Wednesday, December 9, 2009
Hickory Nut Forest Eco-Village
Today, after a brief visit to downtown Asheville for a delicious vegetarian Reuben and pumpkin spice decaf lattes (we eat out at restaurants or cafes only about once a week on average), we drove up winding mountain roads to the town of Gerton, North Carolina in order to visit the Hickory Nut Forest Eco-Village. We even crossed the Continental Divide on the way up the mountain!
From it's website, Hickory Nut Forest is a project described as "a unique eco-friendly community close to Asheville with plans to combine land conservation, green-built homes, organic gardening and renewable energy from wind, water, sun, and geothermal sources. Here, you can be part of designing a 'net zero energy homes community' that creates more renewable energy than it uses."
Another exciting aspect of Hickory Nut is the creation of a retreat/conference center which sits along a rushing mountain stream on the site of an old grist mill, with a basement yoga room located just alongside the stream. While we were visiting, we were also able to witness how the team is beginning the process of reconstructing several centuries-old log cabins on the site. It is obviously a labor of love, and the timber recovered from the ancient cabins is beautiful and enormous.
As far as the sites for the homes is concerned, they are magnificent sites along a ridge overlooking the valley below, and the homes themselves will be certified green, using the best low-impact and healthy materials which will be conscientiously sourced. Water conservation, super-insulation, passive and active solar, geothermal and other technologies will also be employed in the building process, and waste water will be recycled using various cutting edge permaculture methods.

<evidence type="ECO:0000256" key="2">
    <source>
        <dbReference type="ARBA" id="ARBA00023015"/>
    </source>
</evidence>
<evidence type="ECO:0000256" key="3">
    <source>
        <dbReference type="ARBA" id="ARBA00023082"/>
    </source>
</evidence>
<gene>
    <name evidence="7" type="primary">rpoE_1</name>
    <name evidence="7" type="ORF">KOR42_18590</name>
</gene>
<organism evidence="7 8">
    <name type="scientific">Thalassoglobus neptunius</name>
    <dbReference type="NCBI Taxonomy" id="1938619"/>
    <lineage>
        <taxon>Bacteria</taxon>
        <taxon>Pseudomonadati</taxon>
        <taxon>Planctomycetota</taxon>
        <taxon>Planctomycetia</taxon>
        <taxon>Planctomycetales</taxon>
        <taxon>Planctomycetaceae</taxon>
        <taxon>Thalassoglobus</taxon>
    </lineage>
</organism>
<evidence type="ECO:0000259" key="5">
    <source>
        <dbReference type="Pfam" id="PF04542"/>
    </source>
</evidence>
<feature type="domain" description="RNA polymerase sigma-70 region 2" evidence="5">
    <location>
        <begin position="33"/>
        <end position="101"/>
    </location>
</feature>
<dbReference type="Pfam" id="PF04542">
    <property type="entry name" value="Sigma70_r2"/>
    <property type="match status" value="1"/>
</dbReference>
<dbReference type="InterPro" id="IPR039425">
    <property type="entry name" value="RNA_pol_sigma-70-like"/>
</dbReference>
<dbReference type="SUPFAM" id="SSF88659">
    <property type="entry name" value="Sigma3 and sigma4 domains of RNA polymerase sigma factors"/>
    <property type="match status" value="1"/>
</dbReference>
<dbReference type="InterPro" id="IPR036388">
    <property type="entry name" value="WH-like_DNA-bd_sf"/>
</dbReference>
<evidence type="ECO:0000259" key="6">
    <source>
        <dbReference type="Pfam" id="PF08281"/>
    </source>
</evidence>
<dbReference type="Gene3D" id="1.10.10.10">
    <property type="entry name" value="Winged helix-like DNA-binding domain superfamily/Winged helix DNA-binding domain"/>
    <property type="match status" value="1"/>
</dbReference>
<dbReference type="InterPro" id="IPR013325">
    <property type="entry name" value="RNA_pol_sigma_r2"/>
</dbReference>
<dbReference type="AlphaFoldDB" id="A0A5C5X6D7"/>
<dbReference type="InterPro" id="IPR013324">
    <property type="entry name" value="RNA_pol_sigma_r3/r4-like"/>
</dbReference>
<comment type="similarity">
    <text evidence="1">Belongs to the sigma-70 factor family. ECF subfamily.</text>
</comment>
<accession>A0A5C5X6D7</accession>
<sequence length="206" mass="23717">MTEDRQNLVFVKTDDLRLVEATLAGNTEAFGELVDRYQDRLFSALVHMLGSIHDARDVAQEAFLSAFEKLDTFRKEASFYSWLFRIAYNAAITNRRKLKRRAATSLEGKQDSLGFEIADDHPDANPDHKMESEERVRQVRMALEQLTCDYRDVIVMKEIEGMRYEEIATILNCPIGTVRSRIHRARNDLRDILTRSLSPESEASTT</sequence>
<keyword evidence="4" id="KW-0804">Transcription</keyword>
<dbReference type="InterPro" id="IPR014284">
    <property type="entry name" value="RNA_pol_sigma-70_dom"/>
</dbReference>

The land surrounding the conference center is lush with tall trees, rhododendron and mountain laurel---a varied forested landscape. Adjacent to the conference center site is an organic orchard and garden which uses permaculture principles and may evolve into a form of community supported agriculture or similar project.
The Hickory Nut model is very captivating because part of our life's vision is to live close to the land in community, and potentially being part of a retreat center is very attractive to us based on a life-long dream of working and living in a retreat atmosphere.
While we are not currently in a position to buy a plot of land and begin the process of building a home in an emerging eco-village, we can see that the community that will emerge at Hickory Nut is one we will be sure to watch as it finds its feet and comes to certain fruition. We wish everyone at Hickory Nut the very best, and we hope to visit again to witness what will certainly be a transformative ripening of the vision behind this community.